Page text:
Parents are placed in a hostile environment where they are afraid of the parenting choices they make, mostly in response to other peoples opinions.  If someone wasn't telling you how to parent, then you wouldn't question what you were doing.... TELL ME ABOUT IT...

 

 

post #58 of 74

I apologize for being a bit of a terrier here, not wanting to give this up, but I'm feeling defensive.  MDC has been my companion for just shy of 10 years now.  We here at MDC, myself included, get into philosophy wars.  It's all really interesting and though-provoking. I love playing devil's advocate, taking one aspect of a conversation and saying, 'this point has been suggested, but did you look at it this other way?'   But it's also frustrating when it gets personal, because my strong hunch is that regardless of our philosophies, in action our parenting looks a lot alike.

 

For example: 

 

Quote:
Either I nursed her to sleep, or she fell asleep on dh's or my lap late at night when we were exhausted, or dh walked her to sleep. From the time she was 2 y.o. she could not (would not) go to sleep without dh or me sitting on her bed, reading to her, singing or just waiting in the dark, while she chattered endlessly.

 

 

While I was far from thrilled with this experience -at times I was frustrated to tears feeling stuck because I just wanted to go to bed and sleep, and in my worst, most unhappy moments I wished I'd never gotten pregnant- I chose the above course of action. Because as far as I knew, the only alternative was to close the door and walk away, letting her cry it out alone, and that instinctively was not right for us. I just could not do that.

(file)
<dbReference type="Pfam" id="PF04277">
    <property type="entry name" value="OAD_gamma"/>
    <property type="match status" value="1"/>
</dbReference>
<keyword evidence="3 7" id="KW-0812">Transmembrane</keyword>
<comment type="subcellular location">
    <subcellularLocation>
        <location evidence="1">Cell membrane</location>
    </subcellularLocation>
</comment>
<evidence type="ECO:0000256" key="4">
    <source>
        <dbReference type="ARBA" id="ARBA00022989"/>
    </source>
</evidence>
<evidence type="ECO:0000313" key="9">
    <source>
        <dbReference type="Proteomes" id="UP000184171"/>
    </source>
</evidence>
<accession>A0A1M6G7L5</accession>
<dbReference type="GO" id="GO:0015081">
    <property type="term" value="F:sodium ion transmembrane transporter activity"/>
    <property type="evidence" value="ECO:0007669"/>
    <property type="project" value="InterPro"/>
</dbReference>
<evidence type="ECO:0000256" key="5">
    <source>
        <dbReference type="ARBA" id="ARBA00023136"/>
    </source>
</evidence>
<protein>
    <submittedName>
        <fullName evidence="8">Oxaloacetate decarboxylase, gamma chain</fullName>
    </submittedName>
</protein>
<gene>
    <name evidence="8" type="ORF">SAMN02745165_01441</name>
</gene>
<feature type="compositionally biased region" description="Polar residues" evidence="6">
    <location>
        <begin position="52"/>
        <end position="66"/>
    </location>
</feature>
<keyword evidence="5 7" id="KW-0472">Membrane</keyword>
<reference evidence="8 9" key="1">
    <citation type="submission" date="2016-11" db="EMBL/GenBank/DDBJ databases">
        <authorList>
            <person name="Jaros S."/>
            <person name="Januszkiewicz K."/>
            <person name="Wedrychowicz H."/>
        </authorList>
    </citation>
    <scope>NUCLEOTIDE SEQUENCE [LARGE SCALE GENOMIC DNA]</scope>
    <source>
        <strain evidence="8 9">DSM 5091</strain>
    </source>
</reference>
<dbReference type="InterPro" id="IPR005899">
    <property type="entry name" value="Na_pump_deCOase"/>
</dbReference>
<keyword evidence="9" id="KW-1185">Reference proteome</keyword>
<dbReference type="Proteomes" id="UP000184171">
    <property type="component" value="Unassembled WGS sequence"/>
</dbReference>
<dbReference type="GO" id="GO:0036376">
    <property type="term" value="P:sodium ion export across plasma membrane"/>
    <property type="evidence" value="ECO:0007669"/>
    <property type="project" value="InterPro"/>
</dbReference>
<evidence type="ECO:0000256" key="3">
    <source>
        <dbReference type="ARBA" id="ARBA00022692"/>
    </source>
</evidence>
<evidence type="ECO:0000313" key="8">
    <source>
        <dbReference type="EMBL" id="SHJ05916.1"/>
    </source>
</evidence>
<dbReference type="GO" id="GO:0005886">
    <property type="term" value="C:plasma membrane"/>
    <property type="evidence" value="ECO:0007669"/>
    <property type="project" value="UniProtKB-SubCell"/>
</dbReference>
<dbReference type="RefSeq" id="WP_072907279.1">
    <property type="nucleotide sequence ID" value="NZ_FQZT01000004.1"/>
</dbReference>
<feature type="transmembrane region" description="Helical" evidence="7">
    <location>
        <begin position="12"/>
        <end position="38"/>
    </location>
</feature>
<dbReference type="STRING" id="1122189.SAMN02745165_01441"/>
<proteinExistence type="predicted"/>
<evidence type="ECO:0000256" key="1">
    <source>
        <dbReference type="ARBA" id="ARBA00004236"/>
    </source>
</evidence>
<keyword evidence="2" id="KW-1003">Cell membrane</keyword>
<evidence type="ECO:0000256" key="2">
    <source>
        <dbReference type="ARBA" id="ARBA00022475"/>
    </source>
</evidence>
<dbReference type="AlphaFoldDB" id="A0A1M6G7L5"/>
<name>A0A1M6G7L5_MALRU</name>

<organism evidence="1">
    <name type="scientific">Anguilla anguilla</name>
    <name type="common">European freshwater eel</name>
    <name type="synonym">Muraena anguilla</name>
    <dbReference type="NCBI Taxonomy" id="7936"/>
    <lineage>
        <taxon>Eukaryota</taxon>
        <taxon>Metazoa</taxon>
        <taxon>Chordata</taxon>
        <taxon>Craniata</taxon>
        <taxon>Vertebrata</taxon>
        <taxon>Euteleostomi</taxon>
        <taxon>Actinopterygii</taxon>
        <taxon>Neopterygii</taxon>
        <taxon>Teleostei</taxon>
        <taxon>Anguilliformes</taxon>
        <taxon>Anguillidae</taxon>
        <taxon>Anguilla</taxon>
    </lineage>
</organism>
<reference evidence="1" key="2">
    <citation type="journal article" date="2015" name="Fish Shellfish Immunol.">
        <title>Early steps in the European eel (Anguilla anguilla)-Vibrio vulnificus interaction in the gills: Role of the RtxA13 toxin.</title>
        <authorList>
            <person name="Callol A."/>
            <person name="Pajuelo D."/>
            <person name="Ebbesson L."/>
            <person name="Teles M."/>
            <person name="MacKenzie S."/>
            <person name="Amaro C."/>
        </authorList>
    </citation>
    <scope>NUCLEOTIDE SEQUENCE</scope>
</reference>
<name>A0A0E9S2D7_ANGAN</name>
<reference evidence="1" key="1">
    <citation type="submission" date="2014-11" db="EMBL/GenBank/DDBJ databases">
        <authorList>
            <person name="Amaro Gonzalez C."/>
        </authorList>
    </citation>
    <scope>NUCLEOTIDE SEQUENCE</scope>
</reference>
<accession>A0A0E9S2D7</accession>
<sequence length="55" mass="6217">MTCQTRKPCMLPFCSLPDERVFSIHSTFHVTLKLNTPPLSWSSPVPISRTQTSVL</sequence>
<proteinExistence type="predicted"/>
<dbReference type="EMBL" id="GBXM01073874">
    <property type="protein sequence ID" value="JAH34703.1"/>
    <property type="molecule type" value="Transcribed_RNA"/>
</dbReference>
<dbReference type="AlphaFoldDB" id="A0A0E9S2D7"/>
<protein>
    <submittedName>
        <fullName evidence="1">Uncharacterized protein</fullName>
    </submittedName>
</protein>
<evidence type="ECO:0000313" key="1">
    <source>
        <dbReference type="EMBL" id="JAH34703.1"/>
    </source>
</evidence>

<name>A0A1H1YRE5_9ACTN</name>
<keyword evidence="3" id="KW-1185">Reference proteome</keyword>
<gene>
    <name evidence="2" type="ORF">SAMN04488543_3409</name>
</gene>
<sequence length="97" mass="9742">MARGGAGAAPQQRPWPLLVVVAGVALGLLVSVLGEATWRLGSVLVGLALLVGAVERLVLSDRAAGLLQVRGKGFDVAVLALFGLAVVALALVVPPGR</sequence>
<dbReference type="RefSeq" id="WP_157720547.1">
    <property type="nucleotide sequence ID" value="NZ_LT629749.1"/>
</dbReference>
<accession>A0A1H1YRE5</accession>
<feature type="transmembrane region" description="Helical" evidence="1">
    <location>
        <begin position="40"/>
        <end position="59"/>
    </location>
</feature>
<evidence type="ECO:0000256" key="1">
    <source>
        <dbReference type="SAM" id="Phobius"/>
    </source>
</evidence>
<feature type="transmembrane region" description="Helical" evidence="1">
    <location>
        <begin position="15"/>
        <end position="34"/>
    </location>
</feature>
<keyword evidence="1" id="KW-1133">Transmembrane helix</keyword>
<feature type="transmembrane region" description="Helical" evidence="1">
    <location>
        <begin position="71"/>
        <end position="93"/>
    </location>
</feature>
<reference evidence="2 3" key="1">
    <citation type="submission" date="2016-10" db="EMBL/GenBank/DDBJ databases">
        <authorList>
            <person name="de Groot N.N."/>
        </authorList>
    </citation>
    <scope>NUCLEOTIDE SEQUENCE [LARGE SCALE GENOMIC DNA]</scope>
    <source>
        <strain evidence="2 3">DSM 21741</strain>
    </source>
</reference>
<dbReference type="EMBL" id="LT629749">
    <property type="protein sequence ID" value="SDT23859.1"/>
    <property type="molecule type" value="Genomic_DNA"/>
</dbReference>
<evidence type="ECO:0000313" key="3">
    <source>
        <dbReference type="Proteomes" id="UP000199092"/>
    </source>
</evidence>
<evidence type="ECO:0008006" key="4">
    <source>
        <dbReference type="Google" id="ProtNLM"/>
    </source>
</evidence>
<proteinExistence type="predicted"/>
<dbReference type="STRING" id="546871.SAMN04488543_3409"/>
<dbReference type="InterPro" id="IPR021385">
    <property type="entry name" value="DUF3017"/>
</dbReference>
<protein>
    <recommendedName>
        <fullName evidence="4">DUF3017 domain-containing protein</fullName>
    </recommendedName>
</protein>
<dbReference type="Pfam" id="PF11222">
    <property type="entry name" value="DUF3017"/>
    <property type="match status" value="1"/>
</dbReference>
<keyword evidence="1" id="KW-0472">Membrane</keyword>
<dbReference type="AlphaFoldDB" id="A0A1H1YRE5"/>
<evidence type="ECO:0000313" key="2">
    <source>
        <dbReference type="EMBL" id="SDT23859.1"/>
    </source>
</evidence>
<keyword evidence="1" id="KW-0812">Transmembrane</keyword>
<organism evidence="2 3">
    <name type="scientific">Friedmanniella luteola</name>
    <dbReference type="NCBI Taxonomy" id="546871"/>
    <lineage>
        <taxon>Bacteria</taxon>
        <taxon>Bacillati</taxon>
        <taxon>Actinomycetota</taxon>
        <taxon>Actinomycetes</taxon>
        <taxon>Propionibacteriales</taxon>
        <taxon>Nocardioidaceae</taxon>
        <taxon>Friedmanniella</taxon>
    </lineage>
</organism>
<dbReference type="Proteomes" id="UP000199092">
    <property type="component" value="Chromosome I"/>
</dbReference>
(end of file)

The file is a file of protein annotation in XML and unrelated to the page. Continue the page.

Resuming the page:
post #59 of 74

I think the point of the OP was to question how she'd treated her five-year-old when he was a baby because of his behavior now. 

 

 

I think a five-year-old with an infant sibling might be difficult no matter how he was parented as an infant himself. You have to respond to children in their current stage. That's why I'm vehemently opposed to parenting philosophies that are based on the idea that you deny comfort to a baby in order to turn him or her into an independent adult. 

 

It's also why you can ask more of a kid when he's five than you did when he was a toddler. 

 

This digression about who brings the baby into the bathroom is very interesting, but like the question of the five-year-old's behavior, it's not really about fostering healthy attachment. You don't have to be an AP parent for your toddler to wonder where you are going when you go to pee, or for your baby to happen to cry for you when you really need to poop. Competing needs are a feature of family life.   Just the way it goes! 

 

 

post #60 of 74

For some reason I can't quote  you, OneLove, but some of the things you said are exactly the kinds of words that put moms into PPD....you need to think outside of YOUR experience AND what "society in America" is doing.  We are at MDC because we see the "societal" way and we don't think it's the way we want to parent.  We are all already coming from an AP perspective here.  Enough judgement.

 

I think stone-age examples are useless.  The good old days weren't all that great. 

 

And you really think babies are in fear of being eaten by lions? eyesroll.gif

 

I can't even......irked.gif

 

I can't stand the "well, YOU (dumb, uninformed, mainstream) can do that, but I NEVER would!"